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2007 - 2022

15 YEARS OF LIFE SAVING PRESENTATIONS

That's a wrap for 2022. The ROADwhyz team had a bit to deal with this year including the dreaded COVID 19 lockdowns and cancellations. We managed to present to 15 high schools throughout Newcastle and the Hunter Valley. We also held two free community events, one in Newcastle where 60 people attended and one in Maitland where 50 people attended, both held as part of Rural road safety month. We also managed a couple of trade colleges in Maitland. All up The ROADwhyz team presented to approximately 3000 current and potential young drivers as well as a few full licenced drivers. On a personal note I was proud to receive the OAM for my work with road safety and community but it would not be possible without the passionate support of all the first responder's who volunteer their time to present a powerful message about 'Choice & Consequence'. This is what makes ROADwhyz what it is. We look forward to returning to our school in 2023.

Pictures above from our last school: Hunter River High School Heatherbrae NSW. 

October 2022 saw ROADwhyz co-founder Michelle Davis presented with the Order of Australia medal for service to road safety, and to the community. " I feel very honoured to have a wonderful team of first responders who are equally passionate about ensuring we educate young drivers about the consequences of poor choices within a motor vehicle". Michelle is also co-founder of the H.O.P.E Support group which supports parents who have lost children.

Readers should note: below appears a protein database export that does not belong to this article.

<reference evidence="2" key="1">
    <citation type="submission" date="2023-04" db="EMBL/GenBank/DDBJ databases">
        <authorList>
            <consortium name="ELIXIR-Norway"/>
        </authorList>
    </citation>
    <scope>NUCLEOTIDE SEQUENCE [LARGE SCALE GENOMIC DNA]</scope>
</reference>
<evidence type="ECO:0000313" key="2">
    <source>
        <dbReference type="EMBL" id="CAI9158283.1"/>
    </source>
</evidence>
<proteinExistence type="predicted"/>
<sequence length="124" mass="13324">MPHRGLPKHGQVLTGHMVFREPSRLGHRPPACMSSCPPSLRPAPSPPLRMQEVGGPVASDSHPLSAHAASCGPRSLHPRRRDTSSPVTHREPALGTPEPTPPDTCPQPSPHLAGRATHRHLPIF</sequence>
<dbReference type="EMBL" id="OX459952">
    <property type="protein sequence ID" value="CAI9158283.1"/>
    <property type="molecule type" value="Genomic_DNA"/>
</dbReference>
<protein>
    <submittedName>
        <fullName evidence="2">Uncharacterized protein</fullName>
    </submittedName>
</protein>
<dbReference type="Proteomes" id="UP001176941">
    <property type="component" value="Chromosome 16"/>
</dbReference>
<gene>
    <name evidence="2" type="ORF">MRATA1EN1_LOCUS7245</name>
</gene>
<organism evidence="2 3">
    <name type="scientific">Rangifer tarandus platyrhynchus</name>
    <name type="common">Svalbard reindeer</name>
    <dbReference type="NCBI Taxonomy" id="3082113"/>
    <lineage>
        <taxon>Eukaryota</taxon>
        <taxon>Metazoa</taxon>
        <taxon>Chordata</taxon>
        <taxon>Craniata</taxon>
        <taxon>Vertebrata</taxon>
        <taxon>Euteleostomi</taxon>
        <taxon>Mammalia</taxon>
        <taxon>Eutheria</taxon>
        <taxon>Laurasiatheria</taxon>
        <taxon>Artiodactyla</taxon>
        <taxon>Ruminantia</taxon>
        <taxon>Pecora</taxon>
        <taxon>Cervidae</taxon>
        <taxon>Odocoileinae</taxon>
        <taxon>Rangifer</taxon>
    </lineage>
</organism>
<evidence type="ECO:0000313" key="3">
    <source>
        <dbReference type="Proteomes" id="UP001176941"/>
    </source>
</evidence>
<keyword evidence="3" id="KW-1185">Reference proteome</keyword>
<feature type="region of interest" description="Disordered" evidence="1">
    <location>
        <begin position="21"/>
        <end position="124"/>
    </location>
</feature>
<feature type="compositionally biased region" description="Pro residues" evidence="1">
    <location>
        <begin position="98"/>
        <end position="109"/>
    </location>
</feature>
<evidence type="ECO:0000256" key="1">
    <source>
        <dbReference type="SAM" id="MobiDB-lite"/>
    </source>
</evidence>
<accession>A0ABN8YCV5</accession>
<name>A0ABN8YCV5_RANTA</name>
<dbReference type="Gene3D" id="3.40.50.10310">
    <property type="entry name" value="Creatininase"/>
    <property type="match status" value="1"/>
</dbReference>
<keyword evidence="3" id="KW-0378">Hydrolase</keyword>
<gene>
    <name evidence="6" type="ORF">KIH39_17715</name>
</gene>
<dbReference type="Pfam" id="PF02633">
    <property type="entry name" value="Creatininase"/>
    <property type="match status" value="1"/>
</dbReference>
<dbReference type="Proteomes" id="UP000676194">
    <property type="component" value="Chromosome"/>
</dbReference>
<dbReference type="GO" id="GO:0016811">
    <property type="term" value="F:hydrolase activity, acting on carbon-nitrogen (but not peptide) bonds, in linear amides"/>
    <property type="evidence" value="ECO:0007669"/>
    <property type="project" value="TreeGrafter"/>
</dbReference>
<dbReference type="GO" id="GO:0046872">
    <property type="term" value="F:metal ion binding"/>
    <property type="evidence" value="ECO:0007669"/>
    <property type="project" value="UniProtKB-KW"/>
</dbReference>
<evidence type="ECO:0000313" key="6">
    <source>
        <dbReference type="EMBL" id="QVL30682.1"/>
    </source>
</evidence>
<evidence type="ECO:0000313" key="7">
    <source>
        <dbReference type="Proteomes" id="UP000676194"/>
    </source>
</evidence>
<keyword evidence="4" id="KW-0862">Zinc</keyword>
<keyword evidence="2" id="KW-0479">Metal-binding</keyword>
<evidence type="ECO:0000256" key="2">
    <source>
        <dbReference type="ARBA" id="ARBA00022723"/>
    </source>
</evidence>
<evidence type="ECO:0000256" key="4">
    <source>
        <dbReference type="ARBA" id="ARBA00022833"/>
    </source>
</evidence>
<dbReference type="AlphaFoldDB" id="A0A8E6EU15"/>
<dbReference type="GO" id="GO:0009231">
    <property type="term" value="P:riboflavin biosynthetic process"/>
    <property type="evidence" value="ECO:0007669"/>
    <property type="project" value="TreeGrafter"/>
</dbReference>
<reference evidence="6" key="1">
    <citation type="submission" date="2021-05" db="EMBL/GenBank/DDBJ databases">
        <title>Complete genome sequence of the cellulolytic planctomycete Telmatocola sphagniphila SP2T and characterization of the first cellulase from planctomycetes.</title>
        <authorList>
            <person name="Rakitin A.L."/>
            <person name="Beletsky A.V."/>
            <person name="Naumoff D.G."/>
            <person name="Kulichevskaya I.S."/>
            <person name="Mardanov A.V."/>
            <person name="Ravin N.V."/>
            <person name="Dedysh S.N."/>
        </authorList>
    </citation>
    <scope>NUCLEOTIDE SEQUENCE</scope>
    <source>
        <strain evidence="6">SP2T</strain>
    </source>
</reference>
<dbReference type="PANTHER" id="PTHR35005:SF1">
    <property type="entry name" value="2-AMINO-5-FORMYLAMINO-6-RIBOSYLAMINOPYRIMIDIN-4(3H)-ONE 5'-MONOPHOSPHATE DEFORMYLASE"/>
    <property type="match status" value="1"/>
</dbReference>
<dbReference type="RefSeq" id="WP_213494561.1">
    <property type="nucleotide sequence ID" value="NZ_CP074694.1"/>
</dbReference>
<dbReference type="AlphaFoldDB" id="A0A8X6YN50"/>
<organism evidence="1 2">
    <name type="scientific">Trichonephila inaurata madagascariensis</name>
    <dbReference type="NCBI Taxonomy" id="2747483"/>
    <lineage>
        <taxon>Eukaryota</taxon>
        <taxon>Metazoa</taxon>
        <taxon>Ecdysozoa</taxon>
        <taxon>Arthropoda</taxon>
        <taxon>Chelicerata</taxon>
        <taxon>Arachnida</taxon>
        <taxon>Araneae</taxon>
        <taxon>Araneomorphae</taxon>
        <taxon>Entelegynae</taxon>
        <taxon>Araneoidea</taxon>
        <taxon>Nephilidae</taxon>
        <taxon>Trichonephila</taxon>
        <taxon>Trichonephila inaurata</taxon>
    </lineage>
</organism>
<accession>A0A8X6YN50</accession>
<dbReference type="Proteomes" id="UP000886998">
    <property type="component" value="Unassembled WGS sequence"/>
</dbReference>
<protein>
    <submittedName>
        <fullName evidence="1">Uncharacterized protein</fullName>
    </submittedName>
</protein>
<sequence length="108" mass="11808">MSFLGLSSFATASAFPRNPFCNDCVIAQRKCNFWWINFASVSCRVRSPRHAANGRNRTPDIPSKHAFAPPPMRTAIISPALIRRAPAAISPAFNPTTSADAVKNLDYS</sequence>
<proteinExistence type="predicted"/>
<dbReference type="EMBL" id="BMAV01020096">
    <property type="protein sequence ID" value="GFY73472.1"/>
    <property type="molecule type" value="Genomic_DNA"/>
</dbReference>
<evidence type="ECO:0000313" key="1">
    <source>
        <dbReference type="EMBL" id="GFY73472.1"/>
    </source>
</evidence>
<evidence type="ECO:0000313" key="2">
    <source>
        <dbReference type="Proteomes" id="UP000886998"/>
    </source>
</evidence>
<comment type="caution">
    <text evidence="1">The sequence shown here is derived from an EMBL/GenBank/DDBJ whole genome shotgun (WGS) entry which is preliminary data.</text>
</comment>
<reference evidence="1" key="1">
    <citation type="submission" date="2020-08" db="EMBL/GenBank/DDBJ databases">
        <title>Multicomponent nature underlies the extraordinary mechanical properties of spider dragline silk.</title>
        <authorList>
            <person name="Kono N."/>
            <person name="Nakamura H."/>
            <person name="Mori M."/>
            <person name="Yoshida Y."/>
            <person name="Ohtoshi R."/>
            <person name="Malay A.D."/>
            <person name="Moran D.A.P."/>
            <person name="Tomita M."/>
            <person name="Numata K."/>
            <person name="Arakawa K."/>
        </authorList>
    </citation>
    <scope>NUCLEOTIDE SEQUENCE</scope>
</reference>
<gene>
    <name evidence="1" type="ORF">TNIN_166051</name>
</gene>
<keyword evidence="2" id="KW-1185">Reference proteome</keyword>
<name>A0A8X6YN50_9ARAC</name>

Michelle in the presentation room at Government House

Blog

Blog

A Poerful Poem - Sums up Road Trauma riple effect

Posted by ROADwhyz on August 19, 2015 at 11:35 PM

A powerful poem sgared by a retired Seargent of teh NSW Police Force

ALONG THE ROAD.

Along the road you’ll see them, reminders of the loss,

Some flowers tied up to a tree and always there’s a cross,

You’ll see them on a highway or on a country lane,

I’ve seen them on some city streets, a souvenir of pain.


They’ll mostly be around a bend or where the road goes straight,

The reason for them being there is hard to contemplate,

But no matter what the story is behind the sorry tale,

It’s never easy to accept, it was all to no avail.


I’ve seen it close at hand, this carnage on the road,

I’ve told a mother of her son and now she bears a load,

For every day she’ll often think of where he could be now,

If only she had warned him, to slow him down somehow.


How often does it happen when the cross it represents,

A person who did nothing wrong, who committed no offence,

The driver then must live alone with his conscience and his thought,

And try his best to come to terms, his actions were for nought.


And now this generation with their text and mobile phones,

Have found a way of adding another few headstones,

And despite the constant warnings and the efforts of Police,

The road toll keeps on rising, I doubt that it will cease.


And for each and every cross, there are loved ones left at home,

Without the chance to say goodbye and left there all alone,

Alone with thoughts of happy days that will never come again,

They hold on to the memories to try and ease their pain.


But the crosses do remind us, how quick our lives can change,

Don’t take your life for granted, your fate you can’t arrange,

It’s bad enough to lose a friend, a relative or mate,

Let’s hope you’re not the next in line to reach the pearly gate.

 

So every time you drive a car, a bus, a truck or bike,

Remember when it comes to death, they are very much alike,

I could think of nothing worse than to leave here in my prime,

I’d rather be a minute late than be just dead on time.

 

Ralph Scrivens (Sgt. NSW Police Force, Retired)

11 January, 2015. Corrimal ©

 

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